Some tournaments mean a bit more to a high school wrestler.

The ultimate is the state tournament in Columbus, but the ones in your backyard have just as much meaning.

For those in Summit County, the Bill Dies Memorial Tournament holds such status, and many of the champions didn’t hesitate to say as much after winning the 32nd annual event Saturday at Firestone Community Learning Center.

The tournament was named after the co-founder of the Ohio Youth Wrestling Association, and many of the wrestlers of today worked the event when they were younger or came to the invitational as a kid imagining one day having their hand raised at the end.

“This has been my dream since I started working this tournament in fourth grade,” Barberton 182-pound champion Gary Wokojance said. “I remember working it and watching all these wrestlers come through. To finally win it feels really good.

“I know how this tournament is, so to be in the finals and tech fall in the finals, it feels awesome. It’s really sweet. This is one step of plenty more to come. I’ve watched awesome guys wrestle this. I always thought to myself, one of these days I’m going to win this tournament. I’ve got to. It’s been a really big dream of mine. It’s awesome to be able to sign my name on the championship banner.”

That banner is littered with the names of former state champions, national champions and college All-Americans. It’s a sign filled with the best of the best and is one that wrestlers strive to put their name on.

Wokojance, a two-time state placer, wasn’t the only one wanting to grab the Sharpie and etch his name in history.

Stow’s Daniel Patten was looking for the same result and got it after beating Sheridan’s Jordan Barnett 8-4 to win at 145 pounds.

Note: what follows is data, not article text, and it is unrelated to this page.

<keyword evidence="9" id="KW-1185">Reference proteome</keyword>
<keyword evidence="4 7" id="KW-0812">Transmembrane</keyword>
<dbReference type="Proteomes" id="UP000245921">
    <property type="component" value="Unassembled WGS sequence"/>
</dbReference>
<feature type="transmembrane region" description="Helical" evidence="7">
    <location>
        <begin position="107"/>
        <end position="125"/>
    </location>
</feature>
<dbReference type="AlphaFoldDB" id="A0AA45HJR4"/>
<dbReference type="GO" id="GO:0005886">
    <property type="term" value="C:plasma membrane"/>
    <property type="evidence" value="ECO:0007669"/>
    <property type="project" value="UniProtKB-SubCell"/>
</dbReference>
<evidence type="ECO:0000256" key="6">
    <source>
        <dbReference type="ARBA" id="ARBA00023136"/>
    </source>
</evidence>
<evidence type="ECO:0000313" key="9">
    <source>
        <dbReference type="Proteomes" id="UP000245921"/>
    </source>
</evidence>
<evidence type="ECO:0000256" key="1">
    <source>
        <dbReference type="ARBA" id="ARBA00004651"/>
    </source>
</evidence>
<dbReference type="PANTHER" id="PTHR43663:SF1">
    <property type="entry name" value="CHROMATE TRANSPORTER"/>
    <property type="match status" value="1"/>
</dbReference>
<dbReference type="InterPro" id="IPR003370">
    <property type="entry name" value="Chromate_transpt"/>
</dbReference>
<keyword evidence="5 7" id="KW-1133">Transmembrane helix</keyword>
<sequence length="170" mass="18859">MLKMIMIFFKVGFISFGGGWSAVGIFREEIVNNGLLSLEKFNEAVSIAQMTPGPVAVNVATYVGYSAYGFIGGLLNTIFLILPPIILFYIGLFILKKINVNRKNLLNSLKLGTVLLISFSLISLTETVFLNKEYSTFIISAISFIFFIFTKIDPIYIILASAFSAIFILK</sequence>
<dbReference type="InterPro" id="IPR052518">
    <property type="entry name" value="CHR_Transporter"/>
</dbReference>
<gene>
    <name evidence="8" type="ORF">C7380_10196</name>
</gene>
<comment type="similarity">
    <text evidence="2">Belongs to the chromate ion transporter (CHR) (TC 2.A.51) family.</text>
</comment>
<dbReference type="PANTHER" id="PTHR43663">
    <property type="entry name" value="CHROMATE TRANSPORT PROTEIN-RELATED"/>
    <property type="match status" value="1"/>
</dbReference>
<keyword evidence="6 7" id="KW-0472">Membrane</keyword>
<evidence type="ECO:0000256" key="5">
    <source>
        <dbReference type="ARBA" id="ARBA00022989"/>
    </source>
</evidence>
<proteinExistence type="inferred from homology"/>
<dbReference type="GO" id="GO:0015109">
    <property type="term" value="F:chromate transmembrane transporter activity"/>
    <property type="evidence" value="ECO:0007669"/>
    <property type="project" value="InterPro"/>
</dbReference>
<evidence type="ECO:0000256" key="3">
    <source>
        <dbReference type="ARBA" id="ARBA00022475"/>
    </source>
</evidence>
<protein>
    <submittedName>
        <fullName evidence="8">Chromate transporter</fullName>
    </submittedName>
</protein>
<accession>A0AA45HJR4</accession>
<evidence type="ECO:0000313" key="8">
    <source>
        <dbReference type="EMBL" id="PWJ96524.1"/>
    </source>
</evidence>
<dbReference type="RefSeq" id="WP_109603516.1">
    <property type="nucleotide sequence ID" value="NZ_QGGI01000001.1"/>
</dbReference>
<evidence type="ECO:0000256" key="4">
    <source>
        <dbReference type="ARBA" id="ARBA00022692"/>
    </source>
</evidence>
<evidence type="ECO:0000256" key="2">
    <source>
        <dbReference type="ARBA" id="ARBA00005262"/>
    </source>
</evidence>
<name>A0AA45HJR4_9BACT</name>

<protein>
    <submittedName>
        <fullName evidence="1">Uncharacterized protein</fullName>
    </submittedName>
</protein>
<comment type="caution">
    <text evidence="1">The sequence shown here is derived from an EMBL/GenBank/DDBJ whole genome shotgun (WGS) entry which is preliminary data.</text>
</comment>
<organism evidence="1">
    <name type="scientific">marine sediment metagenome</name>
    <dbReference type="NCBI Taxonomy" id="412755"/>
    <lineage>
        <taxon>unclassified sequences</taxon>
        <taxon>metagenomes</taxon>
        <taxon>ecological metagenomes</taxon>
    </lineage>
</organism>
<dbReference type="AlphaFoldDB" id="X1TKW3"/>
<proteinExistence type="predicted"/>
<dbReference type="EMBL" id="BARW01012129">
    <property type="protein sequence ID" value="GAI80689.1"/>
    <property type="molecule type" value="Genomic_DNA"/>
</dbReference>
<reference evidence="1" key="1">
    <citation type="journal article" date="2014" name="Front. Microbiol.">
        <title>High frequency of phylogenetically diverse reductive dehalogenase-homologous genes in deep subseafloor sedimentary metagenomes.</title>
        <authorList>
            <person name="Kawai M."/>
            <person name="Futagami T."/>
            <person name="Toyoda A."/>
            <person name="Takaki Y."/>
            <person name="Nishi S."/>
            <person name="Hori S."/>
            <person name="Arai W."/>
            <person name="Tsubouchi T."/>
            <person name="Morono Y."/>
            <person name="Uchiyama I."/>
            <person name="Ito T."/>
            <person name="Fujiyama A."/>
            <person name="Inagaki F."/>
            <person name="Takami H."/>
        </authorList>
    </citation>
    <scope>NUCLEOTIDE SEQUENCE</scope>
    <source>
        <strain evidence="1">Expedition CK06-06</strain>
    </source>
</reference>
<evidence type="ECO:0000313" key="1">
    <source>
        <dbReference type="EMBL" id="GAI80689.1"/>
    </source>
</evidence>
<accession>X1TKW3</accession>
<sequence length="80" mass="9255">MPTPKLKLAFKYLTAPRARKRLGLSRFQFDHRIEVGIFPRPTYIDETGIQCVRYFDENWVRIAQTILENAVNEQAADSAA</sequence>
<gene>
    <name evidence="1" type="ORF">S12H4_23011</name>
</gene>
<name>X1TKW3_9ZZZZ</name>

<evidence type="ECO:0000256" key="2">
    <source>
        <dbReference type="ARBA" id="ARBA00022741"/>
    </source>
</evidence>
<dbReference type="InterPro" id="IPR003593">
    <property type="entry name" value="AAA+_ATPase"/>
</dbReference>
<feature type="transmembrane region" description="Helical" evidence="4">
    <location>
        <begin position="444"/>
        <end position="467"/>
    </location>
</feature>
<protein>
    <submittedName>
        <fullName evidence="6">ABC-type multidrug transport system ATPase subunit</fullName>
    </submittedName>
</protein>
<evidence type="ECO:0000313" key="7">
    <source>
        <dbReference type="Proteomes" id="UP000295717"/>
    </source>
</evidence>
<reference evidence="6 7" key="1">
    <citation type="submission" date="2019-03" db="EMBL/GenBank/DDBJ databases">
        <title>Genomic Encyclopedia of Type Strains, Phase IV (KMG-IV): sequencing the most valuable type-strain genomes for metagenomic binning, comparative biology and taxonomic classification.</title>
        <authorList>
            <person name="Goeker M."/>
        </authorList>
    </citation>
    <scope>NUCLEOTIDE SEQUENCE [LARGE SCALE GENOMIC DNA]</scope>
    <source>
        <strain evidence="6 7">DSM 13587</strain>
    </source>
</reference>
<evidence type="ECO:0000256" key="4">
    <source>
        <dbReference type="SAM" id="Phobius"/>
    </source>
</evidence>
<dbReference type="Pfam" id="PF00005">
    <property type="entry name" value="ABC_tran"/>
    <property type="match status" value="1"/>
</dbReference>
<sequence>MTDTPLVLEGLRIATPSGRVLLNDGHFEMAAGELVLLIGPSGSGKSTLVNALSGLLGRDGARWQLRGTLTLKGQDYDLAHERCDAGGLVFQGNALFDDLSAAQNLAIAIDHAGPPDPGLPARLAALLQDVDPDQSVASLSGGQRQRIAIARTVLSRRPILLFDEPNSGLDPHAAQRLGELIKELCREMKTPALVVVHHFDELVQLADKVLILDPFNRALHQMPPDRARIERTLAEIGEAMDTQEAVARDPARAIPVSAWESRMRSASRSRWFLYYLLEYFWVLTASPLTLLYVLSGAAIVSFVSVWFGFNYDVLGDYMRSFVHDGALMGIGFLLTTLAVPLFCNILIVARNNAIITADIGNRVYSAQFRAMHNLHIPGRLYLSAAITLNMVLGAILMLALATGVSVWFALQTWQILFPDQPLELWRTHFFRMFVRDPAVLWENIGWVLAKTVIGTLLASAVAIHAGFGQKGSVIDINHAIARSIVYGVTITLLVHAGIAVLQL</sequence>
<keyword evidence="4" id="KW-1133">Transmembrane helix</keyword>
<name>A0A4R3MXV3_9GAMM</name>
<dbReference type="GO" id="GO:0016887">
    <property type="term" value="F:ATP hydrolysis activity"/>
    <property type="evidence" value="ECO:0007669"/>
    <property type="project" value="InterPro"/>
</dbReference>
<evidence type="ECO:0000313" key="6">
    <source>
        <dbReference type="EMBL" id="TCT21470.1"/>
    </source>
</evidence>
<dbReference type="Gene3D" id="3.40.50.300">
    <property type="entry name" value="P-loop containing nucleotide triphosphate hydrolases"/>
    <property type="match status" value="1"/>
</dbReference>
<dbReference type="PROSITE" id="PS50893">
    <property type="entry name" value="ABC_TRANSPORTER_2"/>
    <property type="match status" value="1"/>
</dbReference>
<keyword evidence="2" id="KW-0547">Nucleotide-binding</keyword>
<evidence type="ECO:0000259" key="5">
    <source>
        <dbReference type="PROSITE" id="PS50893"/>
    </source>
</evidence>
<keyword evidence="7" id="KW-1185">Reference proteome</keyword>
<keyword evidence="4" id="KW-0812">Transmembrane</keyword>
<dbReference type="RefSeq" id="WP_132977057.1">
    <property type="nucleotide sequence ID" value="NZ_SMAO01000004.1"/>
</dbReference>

From the Solon Comet Classic to the Hudson Holiday Tournament, the Bulldogs don’t shy away from quality opponents. The Dies, however, is the big one that Patten, a state placer, has always wanted.

“The kids that have wrestled here are studs,” Patten said. “It’s awesome. In middle school, I remember hearing about everybody going to the Dies. It was the big weekend. I always wanted to wrestle here and get that title.

“Since I was little, I remember everyone in Stow making a big deal of it. It’s probably the only high school tournament besides state I’ve been excited about since high school. This is awesome. It’s good to just keep getting better for Suburban League, sectional, district and state when it really matters.”

Copley’s Kyren Butler (120) grew up in the Kenmore district so he’s known about the Dies for quite a while.

A state qualifier, Butler took down Jefferson Area’s Jason Mayes 5-0 for his title and knew immediately how big a step he took.

“This one is pretty big,” Butler said. “Some people will look at this tournament and think, ‘He just won this tournament. He’s pretty big.’ I usually don’t look. I always look forward, but if I were look to back at this tournament, it gives me that steppingstone.”

Green’s Caleb Graber (132) took a big step as well after the state qualifier scored a 3-0 decision over Woodridge’s Brandon Reeves.

“It's awesome writing your name in the history books,” Graber said. “I love it. I like to earn everything I have. It proves the naysayers wrong.”

Brecksville repeated as team champion with individual titles from Jack Stanley (113), Jimmy Carmany (126), Vic Voinovich (152) and Ethan Hatcher (195).

Brunswick’s Derek Fields (138) was named the tournament’s outstanding wrestler. Streetsboro’s Hank Carey won at 170.